By now, most people know the premise of FlashForward, the debuting ABC series adapted from the Robert J. Sawyer novel: every person in the world blacks out at the same moment and wakes up two minutes and seventeen seconds later, having had a vision of themselves exactly six months in the future.
It’s a tight premise, but the implications are huge: the inevitable global chaos caused by the initial blackout; the mystery of the blackout itself; and the effects that a glimpse of the future has on the people who receive it.
Good news: FlashForward hits the first two!
Bad news: it stumbles on the third.
The pilot opens with a bang, as Joseph Fiennes wakes up in the wreckage of his car and stumbles out onto the freeway, taking in the total chaos as far as he can see. (Opening with the major disaster is one of about eight hundred ways in which this pilot is similar to the pilot of Lost. Since I’m guessing most of these similarities are intentional, we’ll just get that out of the way.)
There are brief flashbacks to earlier in the day, but the showrunners know to start where the hook starts, and we get mere glimpses of Agent Benford’s family, his partner, and our ancillary characters before the big moment strikes (mid-car-chase, toothis show is going to use every penny of that big budget!).
And the big moment is big. The show succeeds more here than anywhere else, presenting a bloody, smoky apocalypse that feels chillingly real, from the miles-long accidents on the LA freeways to the television broadcasts of cities around the world struggling with the wreckage. (The moment when a character wakes up on the beach and looks out over the water, where the waves are washing up all the surfers who have drowned, was particularly evocative.)
(Dear show, I see what you did with the OMGWTFKANGAROO.)
Once most of the major characters have assembled, it’s time to start hashing out what happened. No one wastes any time: Benford is the first of the FBI agents to mention he had a flashforward, during which he was investigating this very phenomenon, and others quickly chime in. The hunt for the future is So On.
And so the mystery begins, and smartly not with the whodunit, but instead by sinking its teeth into the major human dilemmas presented by an event of this magnitude. How much of the mystery will Benford be solving, and how much will he just be relying on notes that he saw in his flashforward? Will people be working to prevent the future (Benford the last-chance alcoholic sees himself drinking, and his frustrated wife sees herself with another man), or will they be hoping to bring this future to life (a man who sees the return of his long-lost daughter)? Is this future set in stone, or was it shown to the world as a warning? Why only six months ahead; what don’t we know? How will each character look to the future now that they’ve seen what could be? The possibilities of knowing the future on a human psyche could be devastating, and with a cast of compelling characters this setup could make for sublime drama.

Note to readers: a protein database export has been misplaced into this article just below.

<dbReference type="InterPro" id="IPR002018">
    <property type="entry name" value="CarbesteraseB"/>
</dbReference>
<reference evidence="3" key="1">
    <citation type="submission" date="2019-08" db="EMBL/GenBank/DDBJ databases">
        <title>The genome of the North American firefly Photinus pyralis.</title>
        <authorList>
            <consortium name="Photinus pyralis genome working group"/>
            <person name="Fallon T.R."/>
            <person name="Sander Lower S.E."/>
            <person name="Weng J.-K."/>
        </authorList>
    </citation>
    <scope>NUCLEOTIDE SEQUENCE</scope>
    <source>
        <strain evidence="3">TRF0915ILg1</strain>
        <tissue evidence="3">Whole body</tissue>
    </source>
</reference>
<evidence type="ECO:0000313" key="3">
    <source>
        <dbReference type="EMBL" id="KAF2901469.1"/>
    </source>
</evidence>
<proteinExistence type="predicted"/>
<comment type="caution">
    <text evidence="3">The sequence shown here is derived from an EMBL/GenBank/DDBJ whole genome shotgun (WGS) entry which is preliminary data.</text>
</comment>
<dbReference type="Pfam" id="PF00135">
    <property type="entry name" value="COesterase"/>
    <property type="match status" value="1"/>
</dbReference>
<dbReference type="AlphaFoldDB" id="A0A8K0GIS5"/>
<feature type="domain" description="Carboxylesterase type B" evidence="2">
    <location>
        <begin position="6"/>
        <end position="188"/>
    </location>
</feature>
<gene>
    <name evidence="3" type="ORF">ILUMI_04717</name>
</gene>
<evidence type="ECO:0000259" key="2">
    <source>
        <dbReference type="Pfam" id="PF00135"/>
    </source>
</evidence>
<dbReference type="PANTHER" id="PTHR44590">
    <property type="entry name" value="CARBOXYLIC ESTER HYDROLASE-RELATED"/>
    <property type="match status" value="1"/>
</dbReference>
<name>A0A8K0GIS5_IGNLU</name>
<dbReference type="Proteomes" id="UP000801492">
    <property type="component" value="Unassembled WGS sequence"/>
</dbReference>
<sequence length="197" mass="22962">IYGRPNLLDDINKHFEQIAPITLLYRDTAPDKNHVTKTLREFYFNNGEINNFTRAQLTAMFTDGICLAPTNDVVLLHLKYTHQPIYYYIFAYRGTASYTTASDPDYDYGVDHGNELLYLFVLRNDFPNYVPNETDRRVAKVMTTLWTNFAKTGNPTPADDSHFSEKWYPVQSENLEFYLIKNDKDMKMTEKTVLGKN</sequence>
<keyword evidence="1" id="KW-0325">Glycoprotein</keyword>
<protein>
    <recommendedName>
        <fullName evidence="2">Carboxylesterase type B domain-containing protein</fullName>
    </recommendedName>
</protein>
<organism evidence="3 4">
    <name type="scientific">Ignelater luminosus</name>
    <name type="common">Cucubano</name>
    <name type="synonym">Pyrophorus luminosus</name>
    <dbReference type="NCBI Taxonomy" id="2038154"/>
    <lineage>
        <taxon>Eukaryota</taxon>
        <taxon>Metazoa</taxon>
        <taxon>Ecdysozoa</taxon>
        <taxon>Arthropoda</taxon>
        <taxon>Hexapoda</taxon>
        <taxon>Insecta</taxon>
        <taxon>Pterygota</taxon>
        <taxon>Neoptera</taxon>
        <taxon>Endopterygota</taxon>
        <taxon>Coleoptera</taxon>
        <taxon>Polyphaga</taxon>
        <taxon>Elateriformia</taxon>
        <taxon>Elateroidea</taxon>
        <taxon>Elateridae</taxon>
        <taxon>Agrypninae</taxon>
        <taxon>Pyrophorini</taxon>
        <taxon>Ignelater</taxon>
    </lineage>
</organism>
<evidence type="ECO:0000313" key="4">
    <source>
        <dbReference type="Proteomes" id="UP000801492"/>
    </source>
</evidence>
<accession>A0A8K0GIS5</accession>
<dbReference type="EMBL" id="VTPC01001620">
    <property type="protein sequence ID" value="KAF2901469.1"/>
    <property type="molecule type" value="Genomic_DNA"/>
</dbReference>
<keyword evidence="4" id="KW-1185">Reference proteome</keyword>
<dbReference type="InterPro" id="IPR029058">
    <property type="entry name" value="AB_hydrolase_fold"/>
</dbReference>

Unfortunately, here, the show goes flat.
The characters are the usual suspects you’d expect in a drama that hopes to cover multiple angles of a world-changing yet home-hitting event (four FBI agents, two doctors, a criminal, and the winsome child of a failing marriage walk into a bar!), and the pilot has its hands too full juggling them all to give any of them real depth. Some of the characters just seem like pacing mistakes (loving, lingering shots of the comely bra-clad babysitter doesn’t disguise the fact that she’s boring), but there are moments that hint at better things: Alex Kingston, as an FBI attaché in England called on to corroborate someone’s vision, brings more intensity to her four-line performance than most of the others manage in an hour. The same goes for Jack Davenport, who gets one line and manages to infuse it with mystery.
(Dear England, thanks for lending us so many of your fine character actors for this! We’ll give them back when we’re finished.)
It’s not that anyone is particularly terrible, either; there’s just a sense that in all the focus on the blackout and the mystery, they forgot to make anyone interesting. (This is an awkward time to not be like Lost, by the way.) The blandness is most noticeable in hero Joseph Fiennes, whose FBI agent looks appropriately grim but lacks the charisma to make us worry about the future of his marriage. (His relationship with his wife is shorthanded in teasing “I hope I never see you again” texts that are supposed to make us believe in their True Love. It…doesn’t quite work.)
Of all the actors in the pilot, John Cho (as Agent Noh) does the most with what he’s given, from his almost-unhinged arrest of a suspect from an unrelated crime (or is it?) to a tight-lipped reveal that he hasn’t had a flashforwardwhich he thinks means he bites the big one before April 29. (But that would be May sweeps! Say it ain’t so, ABC!)
Noh’s confession is topped only by the last-minute twist: during the worldwide blackout, at least one person was awake. (Why that person was checking out a ball game in Detroit is a mystery that may never be solved.)
This fall lynchpin will have no problems finding success (hey, you have to watch SOMETHING after Lost); they’ve even peppered the cast with island alums to keep you from feeling too homesick. So far, the immediacy of the circumstance has overshadowed the characters, but everyone but Fiennes has the potential to get more interesting, so it’s not hopeless. Besides, as long as they keep throwing in cliffhangers, they’re clearly good for at least five seasons, right?
Genevieve Valentine doesn’t see why anyone would be upset by a flashforward that shows them dating Jack Davenport. She tracks him (and other alumni from Awesome British Actor Camp) at her blog.